Bucky’s horns damaged once again

Sarah Haber, Staff Writer

The Bucky the Bison statue currently outside of MacDonald Commons has a long history of being damaged. Since its donation from the class of 1942, Bucky the Bison has had his horns replaced several times over the years. After years of remaining hornless, Bucky finally had his horns replaced, only to be damaged once again after only two weeks of having them replaced.

The granite statue of Bucky was one of the first works of art to be installed on campus. It originally was located in front of the Kenneth G. Langone Athletics & Recreation Center (KLARC) where a newer statue of Bucky is now located. “The sculpture was donated by alumni to campus to make a more permanent ‘physical contribution to campus.’ I think that shows the lasting pride Bucknellians have in ‘joining the herd’ and I think of Bucky as one of the ‘herd’ members,” Theresa Engelbrecht, Registrar & Exhibition Manager at the Samek Art Museum, said.

The statues of Bucky the Bison — one located at the MacDonald Commons and the other in front of the KLARC — are two of the most popular places for University students and alumni to visit and take photos in front of.

“Having works of art on campus is important. We think the public sculptures on campus, of which there are 11, signal to visitors that Bucknell truly values the liberal arts. They both beautify the campus and offer sites of artistic contemplation on the campus grounds,” Engelbrecht said.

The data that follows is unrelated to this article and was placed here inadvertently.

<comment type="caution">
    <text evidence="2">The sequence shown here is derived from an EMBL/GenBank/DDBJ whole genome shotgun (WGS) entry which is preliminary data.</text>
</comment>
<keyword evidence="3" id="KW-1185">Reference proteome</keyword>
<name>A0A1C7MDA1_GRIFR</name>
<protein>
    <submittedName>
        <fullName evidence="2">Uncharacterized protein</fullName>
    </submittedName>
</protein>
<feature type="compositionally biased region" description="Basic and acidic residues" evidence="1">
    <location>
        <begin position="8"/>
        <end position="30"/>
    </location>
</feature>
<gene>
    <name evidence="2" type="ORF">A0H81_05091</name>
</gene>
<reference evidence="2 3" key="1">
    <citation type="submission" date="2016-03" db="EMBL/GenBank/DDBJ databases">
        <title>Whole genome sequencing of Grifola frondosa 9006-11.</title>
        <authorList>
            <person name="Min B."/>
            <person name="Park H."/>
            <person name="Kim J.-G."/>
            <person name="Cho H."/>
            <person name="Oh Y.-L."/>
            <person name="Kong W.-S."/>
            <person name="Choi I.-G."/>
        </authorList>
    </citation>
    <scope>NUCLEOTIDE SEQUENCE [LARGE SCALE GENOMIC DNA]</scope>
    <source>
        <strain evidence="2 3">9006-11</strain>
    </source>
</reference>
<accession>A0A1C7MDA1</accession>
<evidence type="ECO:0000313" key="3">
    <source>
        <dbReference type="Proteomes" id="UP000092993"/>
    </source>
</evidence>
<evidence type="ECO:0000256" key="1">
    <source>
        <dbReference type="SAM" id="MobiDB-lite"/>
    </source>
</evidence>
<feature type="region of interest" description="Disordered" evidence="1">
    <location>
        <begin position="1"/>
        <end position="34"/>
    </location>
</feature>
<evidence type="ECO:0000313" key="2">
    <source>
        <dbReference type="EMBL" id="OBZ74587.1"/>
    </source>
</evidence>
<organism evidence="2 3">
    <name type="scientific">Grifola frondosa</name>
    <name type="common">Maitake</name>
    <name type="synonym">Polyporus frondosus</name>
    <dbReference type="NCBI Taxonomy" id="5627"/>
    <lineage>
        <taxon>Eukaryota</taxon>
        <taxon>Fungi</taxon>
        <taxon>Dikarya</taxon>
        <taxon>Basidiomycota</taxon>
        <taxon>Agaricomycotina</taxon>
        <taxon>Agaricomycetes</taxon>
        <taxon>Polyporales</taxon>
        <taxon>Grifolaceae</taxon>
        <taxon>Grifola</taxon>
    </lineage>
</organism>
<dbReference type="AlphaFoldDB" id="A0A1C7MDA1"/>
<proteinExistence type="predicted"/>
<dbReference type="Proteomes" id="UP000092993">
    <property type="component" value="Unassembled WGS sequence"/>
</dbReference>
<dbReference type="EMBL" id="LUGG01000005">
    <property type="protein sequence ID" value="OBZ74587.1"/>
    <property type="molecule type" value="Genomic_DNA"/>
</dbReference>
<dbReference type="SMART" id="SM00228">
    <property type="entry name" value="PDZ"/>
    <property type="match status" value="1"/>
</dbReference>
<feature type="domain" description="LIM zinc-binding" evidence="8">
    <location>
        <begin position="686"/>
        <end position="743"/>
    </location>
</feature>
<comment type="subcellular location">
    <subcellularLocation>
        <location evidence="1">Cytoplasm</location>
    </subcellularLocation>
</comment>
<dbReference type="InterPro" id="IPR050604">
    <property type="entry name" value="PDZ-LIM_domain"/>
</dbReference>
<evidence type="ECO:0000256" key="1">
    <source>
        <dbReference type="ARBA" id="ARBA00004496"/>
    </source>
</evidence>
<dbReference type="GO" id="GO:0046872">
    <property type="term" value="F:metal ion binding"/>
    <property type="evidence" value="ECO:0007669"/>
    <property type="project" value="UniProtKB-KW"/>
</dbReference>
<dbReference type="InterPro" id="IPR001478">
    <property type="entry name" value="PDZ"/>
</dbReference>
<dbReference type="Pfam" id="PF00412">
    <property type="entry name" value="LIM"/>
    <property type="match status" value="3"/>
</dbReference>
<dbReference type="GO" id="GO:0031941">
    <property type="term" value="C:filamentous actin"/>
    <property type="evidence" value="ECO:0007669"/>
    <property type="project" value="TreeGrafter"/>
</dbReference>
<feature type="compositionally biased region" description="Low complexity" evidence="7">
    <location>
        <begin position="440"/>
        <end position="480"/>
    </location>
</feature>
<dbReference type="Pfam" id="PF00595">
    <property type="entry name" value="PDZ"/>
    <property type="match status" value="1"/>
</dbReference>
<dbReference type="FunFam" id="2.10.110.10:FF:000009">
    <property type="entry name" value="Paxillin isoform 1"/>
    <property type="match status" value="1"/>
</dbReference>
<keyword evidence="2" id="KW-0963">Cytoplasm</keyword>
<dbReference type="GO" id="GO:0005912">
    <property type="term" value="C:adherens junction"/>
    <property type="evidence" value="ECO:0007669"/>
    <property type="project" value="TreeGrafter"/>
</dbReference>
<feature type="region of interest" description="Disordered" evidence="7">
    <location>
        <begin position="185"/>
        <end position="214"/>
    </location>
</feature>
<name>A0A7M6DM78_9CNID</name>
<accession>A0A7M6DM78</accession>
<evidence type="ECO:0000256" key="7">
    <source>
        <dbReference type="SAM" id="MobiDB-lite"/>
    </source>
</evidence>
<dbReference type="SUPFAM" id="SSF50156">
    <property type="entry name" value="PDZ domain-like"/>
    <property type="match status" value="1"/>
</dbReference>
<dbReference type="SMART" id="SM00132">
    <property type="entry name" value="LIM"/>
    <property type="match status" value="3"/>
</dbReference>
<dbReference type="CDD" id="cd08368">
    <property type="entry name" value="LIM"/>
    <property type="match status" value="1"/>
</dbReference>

The statue of Bucky the Bison, which is in the Samek Art Museum’s permanent collection, was designed by Alfred Comi and was sculpted by Ignazio Salvatori. The sculpture is listed on the Smithsonian inventory of American Painting and Sculpture, which recognizes artwork by American artists that are displayed in either public or private art collections around the world.

Bucky is sculpted from granite, which complicates the process of replacing and repairing his horns. The Samek Art Museum, which is ultimately responsible for Bucky,  brings in professional conservators to find granite that will match and carve horns that will fit the original statue. The reparation process takes several months, making it difficult and impractical to replace Bucky’s horns every time that they get damaged or removed.

“While the Samek Art Museum staff are the caretakers of the collection, the collection, including Bucky, belongs to all of Bucknell University. We should all be proud to have these works of art on campus, and show our pride by taking care of them.” Engelbrecht said.

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